François Chidaine Montlouis Clos Habert 2008
When I think back to my first memories of the wines of Montlouis, I recall an appellation very different to the one I see and taste today. My earliest experiences with this particular Ligérian wine commune was through the wines of Domaine Delétang (today renamed Domaine Flamand-Delétang, after Olivier Flamand married into the family), at a time when there didn't seem to be any other producers of note. I accept that this almost certainly wasn't true, and that there were probably any number of other domaines making wine here, but at the time a superficial hunt was likely to turn up Delétang and little else. It would be their wines I would spot when browsing the shelves of a French supermarket, and they would also pop up from time to time in the UK; the Wine Society used to list them, if I recall correctly. And approaching Montlouis by road, it would be their miniature advertising hoardings, offering dégustations and vente directe au domaine that I would notice before any others. As far as I was concerned, Montlouis was Delétang. And Delétang was Montlouis.
And yet the wines themselves were hardly exceptional. I only tasted a few examples, so I cannot provide a multi-vintage rundown of great historical merit, but the handful I experienced were pleasant but never breath-taking. At the time I had no context within which to place them, so for all I knew they could have been the best the appellation was ever going to offer. These days I know that to be untrue and I can, retrospectively, put the wines into some sort of Montlouis hierarchy; nevertheless, comparing wines from 15 to 20 years ago with those made today in an appellation that has been so totally revitalised by other vignerons working other domaines seems more than a little unfair, so I will resist the temptation. A more appropriate context might be found by comparison with other wines from the same era, such as those from Prince Poniatowski. When I look back on the wines of these two domaines I draw similar conclusions; while they offered some pleasure, they were never the most focused of wines, and for as many times as you found something positive there also seemed to be something missing. Quite often that was a sense of energy, purity, definition or vigour.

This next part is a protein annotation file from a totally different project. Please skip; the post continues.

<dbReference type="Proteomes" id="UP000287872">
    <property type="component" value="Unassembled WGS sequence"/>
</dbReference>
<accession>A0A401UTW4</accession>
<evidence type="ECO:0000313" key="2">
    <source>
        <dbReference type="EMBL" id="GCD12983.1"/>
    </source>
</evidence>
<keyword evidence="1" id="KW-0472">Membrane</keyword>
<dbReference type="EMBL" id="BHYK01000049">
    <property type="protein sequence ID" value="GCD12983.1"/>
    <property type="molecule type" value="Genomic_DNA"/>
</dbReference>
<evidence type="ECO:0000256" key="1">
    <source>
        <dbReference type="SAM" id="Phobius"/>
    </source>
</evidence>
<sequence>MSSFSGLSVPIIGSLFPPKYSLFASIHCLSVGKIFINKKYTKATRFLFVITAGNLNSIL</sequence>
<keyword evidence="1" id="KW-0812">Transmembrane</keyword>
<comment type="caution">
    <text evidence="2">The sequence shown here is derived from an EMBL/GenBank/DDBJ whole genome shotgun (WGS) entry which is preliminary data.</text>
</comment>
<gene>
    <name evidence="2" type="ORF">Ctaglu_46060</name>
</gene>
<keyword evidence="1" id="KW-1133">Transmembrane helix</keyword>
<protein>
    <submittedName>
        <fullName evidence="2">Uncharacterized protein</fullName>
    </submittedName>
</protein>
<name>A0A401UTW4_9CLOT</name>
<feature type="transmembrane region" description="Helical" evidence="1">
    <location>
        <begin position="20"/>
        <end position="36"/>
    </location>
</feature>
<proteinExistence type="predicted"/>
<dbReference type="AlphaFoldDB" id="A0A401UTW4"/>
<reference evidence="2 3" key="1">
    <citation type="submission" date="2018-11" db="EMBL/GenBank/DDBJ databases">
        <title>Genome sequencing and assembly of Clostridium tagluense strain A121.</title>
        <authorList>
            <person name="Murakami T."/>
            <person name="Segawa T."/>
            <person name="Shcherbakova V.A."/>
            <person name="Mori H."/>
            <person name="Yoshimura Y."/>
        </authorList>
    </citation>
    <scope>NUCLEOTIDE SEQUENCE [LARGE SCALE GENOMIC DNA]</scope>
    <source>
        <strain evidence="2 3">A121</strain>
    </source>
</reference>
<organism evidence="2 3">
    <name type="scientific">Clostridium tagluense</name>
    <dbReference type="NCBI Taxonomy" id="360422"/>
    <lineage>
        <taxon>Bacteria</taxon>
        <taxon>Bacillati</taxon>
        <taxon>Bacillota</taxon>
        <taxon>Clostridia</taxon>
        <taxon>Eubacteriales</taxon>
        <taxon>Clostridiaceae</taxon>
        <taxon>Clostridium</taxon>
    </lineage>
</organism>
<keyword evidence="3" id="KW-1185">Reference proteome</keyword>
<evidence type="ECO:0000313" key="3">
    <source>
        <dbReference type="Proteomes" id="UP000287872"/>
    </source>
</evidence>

But there has been a quiet revolution in Montlouis in recent years. And this has not happened by accident, it has been the result of much hard graft. Instrumental in this task has been François Chidaine; in his shop La Cave Insolite on the quayside in Montlouis there is a laminated photograph taken from a magazine (I forget which one) showing François and a group of his viticultural peers hauling a plough between the vines. Behind them they are towing the village sign for Montlouis, with its traditional red border; taken some years ago now, this little tableau vivant told of their efforts to pull their much-maligned appellation from the mire, and from beneath Vouvray's shadow. Without the efforts of these vignerons, today Montlouis would still be a forgotten appellation
Although quality has remained high in Vouvray in recent years (provided you go to the right domaines), bolstered by the new arrival of new blood such as Vincent Carême, it is Montlouis that is the more dynamic appellation. Here is where the greatest leaps forward in quality have been made, and where some of the most exciting new wines and domaines have appeared. Some are brand new, such as Xavier Weisskopf, Frantz Saumon and Lise and Bertrand Jousset whereas others are familiar names, such as Jacky Blot and the man behind this week's wine, François Chidaine. And this wine is very significant, because although I have scored some wines higher in the past they have always been sweeter cuvées, such as the stunning Cuvée Romulus from La Taille aux Loups. Putting those impressive moelleux cuvées to one side for a moment, the 2008 Clos Habert from François Chidaine, a demi-sec cuvée with about 18 g/l residual sugar, is the greatest example of Montlouis that I have ever tasted. I was sufficiently convinced to add half a case to the cellar; and when I bought it La Cave Insolite during the summer of 2010 there were others in the shop at the time wheeling out several cases at a time. They made a good decision - this is a wine which, although irresistibly delicious now, will keep for decades.
In the glass the François Chidaine Montlouis Clos Habert Demi-Sec 2008 has a fine, polished, lemon-gold hue, and a fabulous nose, pure and yet concentrated. The fruit is expansive and yet firm, composed, taut, with a liquid-stone, minerally feel to it, but also exotic, with a suggestion of candied pineapple. And alongside that there are flower petals, redolent of acacia dusted with honey. But it is the purity and brightness that really registers with me. The palate has all the breadth and textured sweetness that I recall from my previous tastings, but there is also substance running through this wine, a barley-water, icing sugar solidity to its core, which raises the wine above the average demi-sec. There is a fine sappy-sour seam of acidity which adds a firm backbone alongside the bitter twist of citrus pith, and this really shines through at the finish. It is long and gently polished by its residual sugar, but more prominent are those gloriously pithy, lightly phenolic elements which bring the wine a tinge of bitterness, an extra dimension alongside the other components. As I have noted from my previous tastings, this is a fabulous wine. 18.5/20 (30/5/11)